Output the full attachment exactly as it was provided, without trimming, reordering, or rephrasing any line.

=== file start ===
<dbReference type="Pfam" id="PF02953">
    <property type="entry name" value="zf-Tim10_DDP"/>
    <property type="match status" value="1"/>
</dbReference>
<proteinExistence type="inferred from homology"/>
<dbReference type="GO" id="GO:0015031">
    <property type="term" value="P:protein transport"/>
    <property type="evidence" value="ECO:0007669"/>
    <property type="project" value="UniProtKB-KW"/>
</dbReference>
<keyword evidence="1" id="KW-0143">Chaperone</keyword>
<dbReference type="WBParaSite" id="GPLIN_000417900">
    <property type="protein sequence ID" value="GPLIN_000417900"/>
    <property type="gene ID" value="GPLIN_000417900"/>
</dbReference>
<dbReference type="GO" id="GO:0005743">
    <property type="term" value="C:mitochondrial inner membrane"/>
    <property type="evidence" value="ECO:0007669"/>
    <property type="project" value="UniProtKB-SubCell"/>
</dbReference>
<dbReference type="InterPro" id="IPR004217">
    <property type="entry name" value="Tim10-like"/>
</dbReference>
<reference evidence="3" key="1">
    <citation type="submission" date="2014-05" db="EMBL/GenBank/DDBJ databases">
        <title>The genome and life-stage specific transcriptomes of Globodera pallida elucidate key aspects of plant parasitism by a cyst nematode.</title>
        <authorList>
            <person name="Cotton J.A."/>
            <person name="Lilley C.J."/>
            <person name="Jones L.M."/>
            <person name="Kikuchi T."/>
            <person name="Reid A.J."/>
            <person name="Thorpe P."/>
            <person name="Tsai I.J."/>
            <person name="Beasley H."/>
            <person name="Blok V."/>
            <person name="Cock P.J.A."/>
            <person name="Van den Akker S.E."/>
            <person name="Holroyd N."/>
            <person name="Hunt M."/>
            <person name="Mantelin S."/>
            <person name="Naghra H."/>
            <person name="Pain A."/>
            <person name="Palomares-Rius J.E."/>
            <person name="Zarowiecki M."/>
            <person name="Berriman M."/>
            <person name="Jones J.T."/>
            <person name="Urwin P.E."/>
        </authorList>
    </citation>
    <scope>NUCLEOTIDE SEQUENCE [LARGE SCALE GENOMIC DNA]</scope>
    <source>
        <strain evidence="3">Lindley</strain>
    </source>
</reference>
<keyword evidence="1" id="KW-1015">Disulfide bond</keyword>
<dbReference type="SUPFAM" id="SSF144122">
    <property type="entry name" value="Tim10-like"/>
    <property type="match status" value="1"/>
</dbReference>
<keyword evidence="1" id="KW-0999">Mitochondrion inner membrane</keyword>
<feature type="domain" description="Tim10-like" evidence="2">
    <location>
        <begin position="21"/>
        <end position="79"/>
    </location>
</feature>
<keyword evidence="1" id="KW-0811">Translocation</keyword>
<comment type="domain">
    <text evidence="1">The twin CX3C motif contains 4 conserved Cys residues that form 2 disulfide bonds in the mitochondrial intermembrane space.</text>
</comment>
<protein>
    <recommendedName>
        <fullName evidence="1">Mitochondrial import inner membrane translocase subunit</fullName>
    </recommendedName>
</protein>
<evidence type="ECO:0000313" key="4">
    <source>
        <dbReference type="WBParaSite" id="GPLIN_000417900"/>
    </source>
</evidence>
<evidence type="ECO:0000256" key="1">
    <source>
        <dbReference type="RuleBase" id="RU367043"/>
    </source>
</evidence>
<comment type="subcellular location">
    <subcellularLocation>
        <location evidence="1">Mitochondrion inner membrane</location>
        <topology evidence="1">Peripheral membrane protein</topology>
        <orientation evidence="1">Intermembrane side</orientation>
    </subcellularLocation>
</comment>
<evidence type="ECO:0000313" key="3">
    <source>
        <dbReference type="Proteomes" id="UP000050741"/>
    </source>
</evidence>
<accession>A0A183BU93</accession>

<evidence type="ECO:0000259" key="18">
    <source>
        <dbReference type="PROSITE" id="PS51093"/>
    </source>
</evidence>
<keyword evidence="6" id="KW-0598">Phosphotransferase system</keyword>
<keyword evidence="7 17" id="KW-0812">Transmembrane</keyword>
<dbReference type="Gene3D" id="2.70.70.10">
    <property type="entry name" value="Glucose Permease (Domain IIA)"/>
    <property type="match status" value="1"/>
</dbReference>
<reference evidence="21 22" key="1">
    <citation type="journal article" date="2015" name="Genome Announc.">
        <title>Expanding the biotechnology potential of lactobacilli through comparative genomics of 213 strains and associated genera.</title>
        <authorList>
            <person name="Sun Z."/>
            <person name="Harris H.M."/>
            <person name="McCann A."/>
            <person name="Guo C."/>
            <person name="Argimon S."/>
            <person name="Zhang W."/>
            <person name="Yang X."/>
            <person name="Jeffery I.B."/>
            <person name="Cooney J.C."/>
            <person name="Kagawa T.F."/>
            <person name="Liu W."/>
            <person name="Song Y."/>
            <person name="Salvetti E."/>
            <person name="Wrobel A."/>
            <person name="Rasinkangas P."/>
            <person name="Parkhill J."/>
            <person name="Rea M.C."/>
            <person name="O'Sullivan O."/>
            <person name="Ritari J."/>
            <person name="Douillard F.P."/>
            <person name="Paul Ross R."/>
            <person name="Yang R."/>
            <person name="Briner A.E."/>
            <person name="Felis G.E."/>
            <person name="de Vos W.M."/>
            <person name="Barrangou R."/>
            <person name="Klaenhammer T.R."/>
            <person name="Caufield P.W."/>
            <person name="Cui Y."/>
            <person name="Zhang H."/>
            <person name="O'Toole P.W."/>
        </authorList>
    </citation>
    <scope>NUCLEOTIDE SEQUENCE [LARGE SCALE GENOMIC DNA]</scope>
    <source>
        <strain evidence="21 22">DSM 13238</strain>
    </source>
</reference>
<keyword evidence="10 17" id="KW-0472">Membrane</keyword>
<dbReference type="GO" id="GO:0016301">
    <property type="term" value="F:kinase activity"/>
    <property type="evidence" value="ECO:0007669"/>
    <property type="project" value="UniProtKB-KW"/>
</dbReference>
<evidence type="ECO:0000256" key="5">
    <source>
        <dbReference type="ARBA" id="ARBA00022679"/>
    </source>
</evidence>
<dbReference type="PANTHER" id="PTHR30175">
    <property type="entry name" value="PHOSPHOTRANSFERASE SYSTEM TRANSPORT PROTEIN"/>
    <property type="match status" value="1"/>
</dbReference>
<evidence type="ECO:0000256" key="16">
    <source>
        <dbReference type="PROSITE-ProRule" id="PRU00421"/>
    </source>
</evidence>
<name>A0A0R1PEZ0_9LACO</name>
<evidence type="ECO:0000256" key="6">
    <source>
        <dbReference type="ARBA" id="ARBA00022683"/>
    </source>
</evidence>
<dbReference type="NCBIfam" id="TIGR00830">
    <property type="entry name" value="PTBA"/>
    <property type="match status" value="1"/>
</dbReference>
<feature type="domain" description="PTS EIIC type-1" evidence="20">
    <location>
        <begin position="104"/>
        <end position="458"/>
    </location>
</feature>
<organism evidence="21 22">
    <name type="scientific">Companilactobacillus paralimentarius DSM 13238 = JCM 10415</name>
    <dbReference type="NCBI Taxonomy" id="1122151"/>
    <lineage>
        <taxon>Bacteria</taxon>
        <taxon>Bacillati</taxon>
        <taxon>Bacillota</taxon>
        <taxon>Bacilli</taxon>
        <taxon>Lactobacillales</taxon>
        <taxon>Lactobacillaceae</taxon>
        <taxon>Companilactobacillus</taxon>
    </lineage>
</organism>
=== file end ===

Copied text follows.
<dbReference type="Pfam" id="PF02953">
    <property type="entry name" value="zf-Tim10_DDP"/>
    <property type="match status" value="1"/>
</dbReference>
<proteinExistence type="inferred from homology"/>
<dbReference type="GO" id="GO:0015031">
    <property type="term" value="P:protein transport"/>
    <property type="evidence" value="ECO:0007669"/>
    <property type="project" value="UniProtKB-KW"/>
</dbReference>
<keyword evidence="1" id="KW-0143">Chaperone</keyword>
<dbReference type="WBParaSite" id="GPLIN_000417900">
    <property type="protein sequence ID" value="GPLIN_000417900"/>
    <property type="gene ID" value="GPLIN_000417900"/>
</dbReference>
<dbReference type="GO" id="GO:0005743">
    <property type="term" value="C:mitochondrial inner membrane"/>
    <property type="evidence" value="ECO:0007669"/>
    <property type="project" value="UniProtKB-SubCell"/>
</dbReference>
<dbReference type="InterPro" id="IPR004217">
    <property type="entry name" value="Tim10-like"/>
</dbReference>
<reference evidence="3" key="1">
    <citation type="submission" date="2014-05" db="EMBL/GenBank/DDBJ databases">
        <title>The genome and life-stage specific transcriptomes of Globodera pallida elucidate key aspects of plant parasitism by a cyst nematode.</title>
        <authorList>
            <person name="Cotton J.A."/>
            <person name="Lilley C.J."/>
            <person name="Jones L.M."/>
            <person name="Kikuchi T."/>
            <person name="Reid A.J."/>
            <person name="Thorpe P."/>
            <person name="Tsai I.J."/>
            <person name="Beasley H."/>
            <person name="Blok V."/>
            <person name="Cock P.J.A."/>
            <person name="Van den Akker S.E."/>
            <person name="Holroyd N."/>
            <person name="Hunt M."/>
            <person name="Mantelin S."/>
            <person name="Naghra H."/>
            <person name="Pain A."/>
            <person name="Palomares-Rius J.E."/>
            <person name="Zarowiecki M."/>
            <person name="Berriman M."/>
            <person name="Jones J.T."/>
            <person name="Urwin P.E."/>
        </authorList>
    </citation>
    <scope>NUCLEOTIDE SEQUENCE [LARGE SCALE GENOMIC DNA]</scope>
    <source>
        <strain evidence="3">Lindley</strain>
    </source>
</reference>
<keyword evidence="1" id="KW-1015">Disulfide bond</keyword>
<dbReference type="SUPFAM" id="SSF144122">
    <property type="entry name" value="Tim10-like"/>
    <property type="match status" value="1"/>
</dbReference>
<keyword evidence="1" id="KW-0999">Mitochondrion inner membrane</keyword>
<feature type="domain" description="Tim10-like" evidence="2">
    <location>
        <begin position="21"/>
        <end position="79"/>
    </location>
</feature>
<keyword evidence="1" id="KW-0811">Translocation</keyword>
<comment type="domain">
    <text evidence="1">The twin CX3C motif contains 4 conserved Cys residues that form 2 disulfide bonds in the mitochondrial intermembrane space.</text>
</comment>
<protein>
    <recommendedName>
        <fullName evidence="1">Mitochondrial import inner membrane translocase subunit</fullName>
    </recommendedName>
</protein>
<evidence type="ECO:0000313" key="4">
    <source>
        <dbReference type="WBParaSite" id="GPLIN_000417900"/>
    </source>
</evidence>
<evidence type="ECO:0000256" key="1">
    <source>
        <dbReference type="RuleBase" id="RU367043"/>
    </source>
</evidence>
<comment type="subcellular location">
    <subcellularLocation>
        <location evidence="1">Mitochondrion inner membrane</location>
        <topology evidence="1">Peripheral membrane protein</topology>
        <orientation evidence="1">Intermembrane side</orientation>
    </subcellularLocation>
</comment>
<evidence type="ECO:0000313" key="3">
    <source>
        <dbReference type="Proteomes" id="UP000050741"/>
    </source>
</evidence>
<accession>A0A183BU93</accession>

<evidence type="ECO:0000259" key="18">
    <source>
        <dbReference type="PROSITE" id="PS51093"/>
    </source>
</evidence>
<keyword evidence="6" id="KW-0598">Phosphotransferase system</keyword>
<keyword evidence="7 17" id="KW-0812">Transmembrane</keyword>
<dbReference type="Gene3D" id="2.70.70.10">
    <property type="entry name" value="Glucose Permease (Domain IIA)"/>
    <property type="match status" value="1"/>
</dbReference>
<reference evidence="21 22" key="1">
    <citation type="journal article" date="2015" name="Genome Announc.">
        <title>Expanding the biotechnology potential of lactobacilli through comparative genomics of 213 strains and associated genera.</title>
        <authorList>
            <person name="Sun Z."/>
            <person name="Harris H.M."/>
            <person name="McCann A."/>
            <person name="Guo C."/>
            <person name="Argimon S."/>
            <person name="Zhang W."/>
            <person name="Yang X."/>
            <person name="Jeffery I.B."/>
            <person name="Cooney J.C."/>
            <person name="Kagawa T.F."/>
            <person name="Liu W."/>
            <person name="Song Y."/>
            <person name="Salvetti E."/>
            <person name="Wrobel A."/>
            <person name="Rasinkangas P."/>
            <person name="Parkhill J."/>
            <person name="Rea M.C."/>
            <person name="O'Sullivan O."/>
            <person name="Ritari J."/>
            <person name="Douillard F.P."/>
            <person name="Paul Ross R."/>
            <person name="Yang R."/>
            <person name="Briner A.E."/>
            <person name="Felis G.E."/>
            <person name="de Vos W.M."/>
            <person name="Barrangou R."/>
            <person name="Klaenhammer T.R."/>
            <person name="Caufield P.W."/>
            <person name="Cui Y."/>
            <person name="Zhang H."/>
            <person name="O'Toole P.W."/>
        </authorList>
    </citation>
    <scope>NUCLEOTIDE SEQUENCE [LARGE SCALE GENOMIC DNA]</scope>
    <source>
        <strain evidence="21 22">DSM 13238</strain>
    </source>
</reference>
<keyword evidence="10 17" id="KW-0472">Membrane</keyword>
<dbReference type="GO" id="GO:0016301">
    <property type="term" value="F:kinase activity"/>
    <property type="evidence" value="ECO:0007669"/>
    <property type="project" value="UniProtKB-KW"/>
</dbReference>
<evidence type="ECO:0000256" key="5">
    <source>
        <dbReference type="ARBA" id="ARBA00022679"/>
    </source>
</evidence>
<dbReference type="PANTHER" id="PTHR30175">
    <property type="entry name" value="PHOSPHOTRANSFERASE SYSTEM TRANSPORT PROTEIN"/>
    <property type="match status" value="1"/>
</dbReference>
<evidence type="ECO:0000256" key="16">
    <source>
        <dbReference type="PROSITE-ProRule" id="PRU00421"/>
    </source>
</evidence>
<name>A0A0R1PEZ0_9LACO</name>
<evidence type="ECO:0000256" key="6">
    <source>
        <dbReference type="ARBA" id="ARBA00022683"/>
    </source>
</evidence>
<dbReference type="NCBIfam" id="TIGR00830">
    <property type="entry name" value="PTBA"/>
    <property type="match status" value="1"/>
</dbReference>
<feature type="domain" description="PTS EIIC type-1" evidence="20">
    <location>
        <begin position="104"/>
        <end position="458"/>
    </location>
</feature>
<organism evidence="21 22">
    <name type="scientific">Companilactobacillus paralimentarius DSM 13238 = JCM 10415</name>
    <dbReference type="NCBI Taxonomy" id="1122151"/>
    <lineage>
        <taxon>Bacteria</taxon>
        <taxon>Bacillati</taxon>
        <taxon>Bacillota</taxon>
        <taxon>Bacilli</taxon>
        <taxon>Lactobacillales</taxon>
        <taxon>Lactobacillaceae</taxon>
        <taxon>Companilactobacillus</taxon>
    </lineage>
</organism>